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Building Strong Teacher-Para Teams for Student Success

Updated: Feb 28, 2023

As a literacy coach and educational developer, I have conducted many informative, energetic, and hands-on workshops with teachers and their paraprofessionals to provide methods for successful relationship building. Many teachers and paraprofessionals have found these workshops to be vital, informative and game changers for learning meaningful ways to support each other and their students in the classroom setting. The following quotes are similar to the comments that I overheard from many classroom teams who struggled to find their way to work effectively together. This is the reason why I developed the workshops because students cannot grow and learn in a classroom with teachers who are not on the same page. For example, The American Federation of Teachers (AFT) shared various opinions from teachers and paraprofessionals regarding some of the difficulties working in a classroom together. One paraprofessional stated, “My teacher never explains how she wants anything. Then she’s on my back because it’s not done the way she wants.” In addition, a teacher explains, “My para doesn’t seem able to do anything right. It’s like having another kid in the room. I have to redo everything.” (AFT). Often times, the relationship between the two may become complicated because they are two different people who may have different sets of ideas that conflict. Building relationships does not occur overnight and takes time to nurture and develop. Positive Communication and collaboration are key elements in building successful classroom teams. It is also vital for these team members to have clearly defined roles. Paraprofessionals are the backbones of the classroom. The impact they have on students is invaluable. They provide the support and one-on-one attention that many classified students or students with 504 documents need to succeed. Developing a positive working relationship between both parties may be as simple as following some important guidelines. It can also mean the difference between a productive or wasted year for a student. creatingclassteam.

Our greatest assets are our teachers and support staff professionals who use their levels of expertise and knowledge of their student’s needs to collaborate and develop a productive system of support. The classroom teacher or teacher of record is a mentor for the paraprofessional. Setting the stage by demonstrating respect, encouragement and patience is important to develop a good working relationship. The students will observe that the paraprofessional is an important team member which helps to create a foundation of support and respect among everyone. It is also equally important for the paraprofessional to share the same respect and follow the teacher’s directions in working in the classroom. I will share specific academic and behavioral strategies that paraprofessionals can use with their students.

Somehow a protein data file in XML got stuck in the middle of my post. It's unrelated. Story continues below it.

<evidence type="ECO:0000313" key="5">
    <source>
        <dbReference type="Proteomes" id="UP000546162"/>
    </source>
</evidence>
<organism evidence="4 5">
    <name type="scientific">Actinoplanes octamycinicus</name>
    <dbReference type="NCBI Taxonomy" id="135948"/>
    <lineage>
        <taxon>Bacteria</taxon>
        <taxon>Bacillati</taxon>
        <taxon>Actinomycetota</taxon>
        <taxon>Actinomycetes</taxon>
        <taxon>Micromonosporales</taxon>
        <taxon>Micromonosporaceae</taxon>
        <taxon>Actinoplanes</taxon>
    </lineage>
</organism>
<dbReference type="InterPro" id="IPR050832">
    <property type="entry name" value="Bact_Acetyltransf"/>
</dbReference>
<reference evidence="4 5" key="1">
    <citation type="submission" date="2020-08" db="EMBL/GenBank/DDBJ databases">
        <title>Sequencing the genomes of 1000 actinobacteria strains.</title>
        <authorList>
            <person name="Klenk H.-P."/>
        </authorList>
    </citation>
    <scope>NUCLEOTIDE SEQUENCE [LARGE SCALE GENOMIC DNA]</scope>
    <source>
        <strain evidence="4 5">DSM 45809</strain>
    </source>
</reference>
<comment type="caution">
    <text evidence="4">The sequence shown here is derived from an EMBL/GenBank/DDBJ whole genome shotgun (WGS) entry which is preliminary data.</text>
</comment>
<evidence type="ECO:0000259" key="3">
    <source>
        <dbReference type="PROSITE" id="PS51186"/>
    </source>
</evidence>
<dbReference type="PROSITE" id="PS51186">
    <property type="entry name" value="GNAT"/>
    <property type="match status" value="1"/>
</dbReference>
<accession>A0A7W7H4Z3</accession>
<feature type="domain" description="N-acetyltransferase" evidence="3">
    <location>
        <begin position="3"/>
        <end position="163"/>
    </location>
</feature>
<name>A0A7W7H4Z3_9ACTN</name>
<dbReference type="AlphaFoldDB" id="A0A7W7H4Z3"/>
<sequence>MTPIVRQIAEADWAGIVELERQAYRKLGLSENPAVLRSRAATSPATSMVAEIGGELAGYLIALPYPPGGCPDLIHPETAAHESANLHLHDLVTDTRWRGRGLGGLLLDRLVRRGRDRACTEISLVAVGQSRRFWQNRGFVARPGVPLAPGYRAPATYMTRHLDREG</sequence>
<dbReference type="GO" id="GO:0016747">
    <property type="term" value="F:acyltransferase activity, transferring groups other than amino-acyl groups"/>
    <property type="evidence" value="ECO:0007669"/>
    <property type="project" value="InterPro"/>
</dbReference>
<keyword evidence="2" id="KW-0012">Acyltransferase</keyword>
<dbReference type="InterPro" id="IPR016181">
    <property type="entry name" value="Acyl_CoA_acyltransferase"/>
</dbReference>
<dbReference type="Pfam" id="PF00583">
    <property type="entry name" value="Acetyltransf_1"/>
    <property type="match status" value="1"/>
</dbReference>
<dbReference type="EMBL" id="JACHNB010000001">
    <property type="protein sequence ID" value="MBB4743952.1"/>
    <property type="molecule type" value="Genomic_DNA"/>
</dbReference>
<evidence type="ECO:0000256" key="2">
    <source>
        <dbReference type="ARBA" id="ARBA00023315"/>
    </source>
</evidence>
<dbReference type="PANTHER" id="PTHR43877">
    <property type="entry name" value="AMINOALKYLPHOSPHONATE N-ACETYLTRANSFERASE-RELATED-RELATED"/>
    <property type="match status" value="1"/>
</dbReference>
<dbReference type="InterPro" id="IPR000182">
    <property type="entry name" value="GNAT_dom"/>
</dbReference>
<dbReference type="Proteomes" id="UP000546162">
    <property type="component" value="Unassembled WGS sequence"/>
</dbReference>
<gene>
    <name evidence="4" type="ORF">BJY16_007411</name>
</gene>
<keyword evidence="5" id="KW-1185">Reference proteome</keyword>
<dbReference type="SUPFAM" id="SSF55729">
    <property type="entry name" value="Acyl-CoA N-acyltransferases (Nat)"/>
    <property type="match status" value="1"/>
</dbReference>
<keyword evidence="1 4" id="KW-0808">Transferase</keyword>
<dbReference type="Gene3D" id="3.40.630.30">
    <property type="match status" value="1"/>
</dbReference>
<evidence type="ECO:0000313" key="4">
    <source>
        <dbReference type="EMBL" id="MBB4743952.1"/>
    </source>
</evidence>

A team encompasses people who join together for a common goal. The goal of my workshops is to help striving students or students who find classroom life challenging and unrewarding to become confident and successful with the team approach. Classroom teachers can develop some guidelines to share with the paraprofessional. Knowing each other’s roles helps to provide structure. The following are some guidelines for teachers and paraprofessionals that I discuss in my workshops

  • Teachers: Share expectations for how the paraprofessional should support the student. Discuss the student’s needs, areas of difficulties and strengths. Share strategies that can support the student’s needs (graphic organizers, templates, word boxes, etc.) Discuss how you will interact with the student and paraprofessional during the lessons and with assignments. How will the student be assessed? Will you be planning together? Be very specific and provide a written outline of class rules and directions discussed.

  • Paraprofessionals: Follow the teacher’s classroom management system and carry out directions that are given. Do not make decisions to teach concepts or provide another system of instruction on your own. This can become confusing to a student. It also undermines the teacher’s authority.

  • Teachers: Provide the paraprofessional with the ability to support and carry out the behavior system of the class. This demonstrates to the class equal authority and respect of the para.

  • Paraprofessionals: Discuss issues with the teacher in private and avoid interrupting the teacher during lessons. It is also very important to remember that information pertaining to students is confidential and protected by law. If a parent or coworker asks a question regarding a student, it’s best to refer them to the teacher for the answer.

  • Teacher: Provide time to reflect upon the student’s progress and determine if any modifications need to be made for additional support. Share opinions on the student’s behavior, performance and progress. Make time to share feedback with each other, keeping the lines of communication open. Treat the para as a co-worker and not a subordinate. Don’t forget to complement each other for all of the hard work and great effort to support students!

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